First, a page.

Reflecting on Srebrenica: Moazzam Begg

2017-07-11T16:14:29+00:00 July 11th, 2017|Articles|

22 years ago today, the worst genocide since World War II was carried out, where over 8,000 Muslim men and boys were massacred by Serbian Armed forces in Srebrenica. This day is still within living memory and serves as a warning of the catastrophic effect of the perpetual dehumanising and demonising of the other.

The impunity and duplicity of many of those who stood and did nothing back then, echoes much of what we see happening across the world today, especially in the so called ‘War on Terror’.

On this most important of anniversaries, Moazzam Begg provides some timely reflections on the Bosnian conflict and the Srebrenica Genocide:

In 1994, I took the first of numerous trips to bring aid to the people of Bosnia and Herzegovina and helped to defend them. Like many others, I was horrified by the murder, torture and mass rape which was meted out against the Muslims of Bosnia and perpetrated at notorious concentration camps like Omarska, Trnopolje and Uzamnica.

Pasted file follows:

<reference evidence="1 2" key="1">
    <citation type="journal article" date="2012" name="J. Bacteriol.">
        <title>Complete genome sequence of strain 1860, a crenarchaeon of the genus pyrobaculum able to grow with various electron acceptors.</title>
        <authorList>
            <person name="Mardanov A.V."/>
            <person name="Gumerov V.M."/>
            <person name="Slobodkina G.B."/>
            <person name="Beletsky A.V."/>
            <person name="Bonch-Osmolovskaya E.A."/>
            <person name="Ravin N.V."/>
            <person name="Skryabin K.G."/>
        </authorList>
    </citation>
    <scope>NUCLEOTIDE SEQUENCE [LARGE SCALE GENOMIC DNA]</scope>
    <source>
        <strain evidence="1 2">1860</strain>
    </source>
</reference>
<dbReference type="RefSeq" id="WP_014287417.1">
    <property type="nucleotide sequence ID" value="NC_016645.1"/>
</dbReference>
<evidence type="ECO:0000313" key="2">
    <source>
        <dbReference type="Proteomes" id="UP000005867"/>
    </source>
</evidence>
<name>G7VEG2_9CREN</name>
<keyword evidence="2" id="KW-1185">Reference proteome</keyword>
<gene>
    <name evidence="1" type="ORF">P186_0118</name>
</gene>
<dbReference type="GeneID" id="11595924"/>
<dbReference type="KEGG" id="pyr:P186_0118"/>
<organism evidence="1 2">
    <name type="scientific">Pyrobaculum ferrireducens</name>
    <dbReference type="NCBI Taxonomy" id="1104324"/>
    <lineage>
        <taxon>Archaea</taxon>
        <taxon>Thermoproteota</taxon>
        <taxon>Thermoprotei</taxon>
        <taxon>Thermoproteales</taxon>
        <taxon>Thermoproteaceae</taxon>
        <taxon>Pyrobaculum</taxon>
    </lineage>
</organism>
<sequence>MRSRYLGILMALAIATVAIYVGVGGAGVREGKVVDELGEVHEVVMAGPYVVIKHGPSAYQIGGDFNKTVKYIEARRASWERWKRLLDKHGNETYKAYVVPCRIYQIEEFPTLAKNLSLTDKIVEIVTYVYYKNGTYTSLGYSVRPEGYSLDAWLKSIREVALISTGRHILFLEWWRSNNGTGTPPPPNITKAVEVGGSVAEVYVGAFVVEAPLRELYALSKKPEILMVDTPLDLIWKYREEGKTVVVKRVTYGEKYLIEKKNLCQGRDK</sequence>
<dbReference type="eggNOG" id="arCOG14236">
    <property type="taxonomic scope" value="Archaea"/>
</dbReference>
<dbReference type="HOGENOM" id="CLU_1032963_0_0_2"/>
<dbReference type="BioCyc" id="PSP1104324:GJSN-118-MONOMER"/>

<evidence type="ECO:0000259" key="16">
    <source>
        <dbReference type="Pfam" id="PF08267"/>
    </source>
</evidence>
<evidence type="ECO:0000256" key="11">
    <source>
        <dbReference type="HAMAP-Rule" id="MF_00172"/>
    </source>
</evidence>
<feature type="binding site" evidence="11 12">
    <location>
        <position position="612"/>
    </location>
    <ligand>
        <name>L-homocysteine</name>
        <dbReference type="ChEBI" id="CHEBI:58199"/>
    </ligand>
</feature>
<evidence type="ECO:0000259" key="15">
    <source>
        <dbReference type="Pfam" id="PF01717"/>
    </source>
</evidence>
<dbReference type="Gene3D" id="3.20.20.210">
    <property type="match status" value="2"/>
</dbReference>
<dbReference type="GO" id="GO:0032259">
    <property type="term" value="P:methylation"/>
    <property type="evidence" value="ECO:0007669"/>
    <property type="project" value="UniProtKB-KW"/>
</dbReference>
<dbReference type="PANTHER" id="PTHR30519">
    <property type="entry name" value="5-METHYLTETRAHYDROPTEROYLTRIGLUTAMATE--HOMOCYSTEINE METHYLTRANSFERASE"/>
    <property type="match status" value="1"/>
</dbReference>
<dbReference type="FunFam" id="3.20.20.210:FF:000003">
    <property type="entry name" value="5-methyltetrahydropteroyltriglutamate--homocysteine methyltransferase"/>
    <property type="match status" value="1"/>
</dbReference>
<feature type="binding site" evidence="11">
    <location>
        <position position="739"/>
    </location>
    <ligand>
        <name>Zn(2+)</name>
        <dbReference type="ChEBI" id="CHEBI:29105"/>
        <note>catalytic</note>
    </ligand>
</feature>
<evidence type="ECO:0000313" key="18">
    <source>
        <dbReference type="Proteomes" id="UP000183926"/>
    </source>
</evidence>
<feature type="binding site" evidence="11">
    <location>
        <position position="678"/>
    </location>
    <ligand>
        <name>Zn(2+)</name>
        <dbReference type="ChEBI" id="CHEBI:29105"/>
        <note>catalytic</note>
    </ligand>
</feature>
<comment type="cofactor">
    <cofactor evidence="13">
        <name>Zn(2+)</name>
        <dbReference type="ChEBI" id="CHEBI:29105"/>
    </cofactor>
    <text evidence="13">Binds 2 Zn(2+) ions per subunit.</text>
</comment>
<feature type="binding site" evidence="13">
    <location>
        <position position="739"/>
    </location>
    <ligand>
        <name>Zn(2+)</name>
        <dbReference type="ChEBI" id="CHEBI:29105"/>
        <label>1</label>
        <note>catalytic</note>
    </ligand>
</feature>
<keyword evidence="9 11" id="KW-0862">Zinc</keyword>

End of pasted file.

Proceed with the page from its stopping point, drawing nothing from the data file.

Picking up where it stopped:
All of this happened before the killing of 8,000 men and boys at Srebrenica – a place where internally displaced Bosnian Muslims had sought refuge in since it was a designated safe zone under the protection of Dutch United Nations soldiers.

In today’s ‘post-ISIS’ world, it is a sobering reminder that the largest genocide of civilians in Europe since World War Two, was carried out by people who described themselves as followers of Christianity and secularism.

As well as the unimaginable loss faced by the victims and their relatives, we must never forget that many who today claim higher values and principles, simply stood by and watched.

 

CC image courtesy of Roͬͬ͠͠͡͠͠͠͠͠͠͠͠sͬͬ͠͠͠͠͠͠͠͠͠aͬͬ͠͠͠͠͠͠͠ Menkman on Flikr

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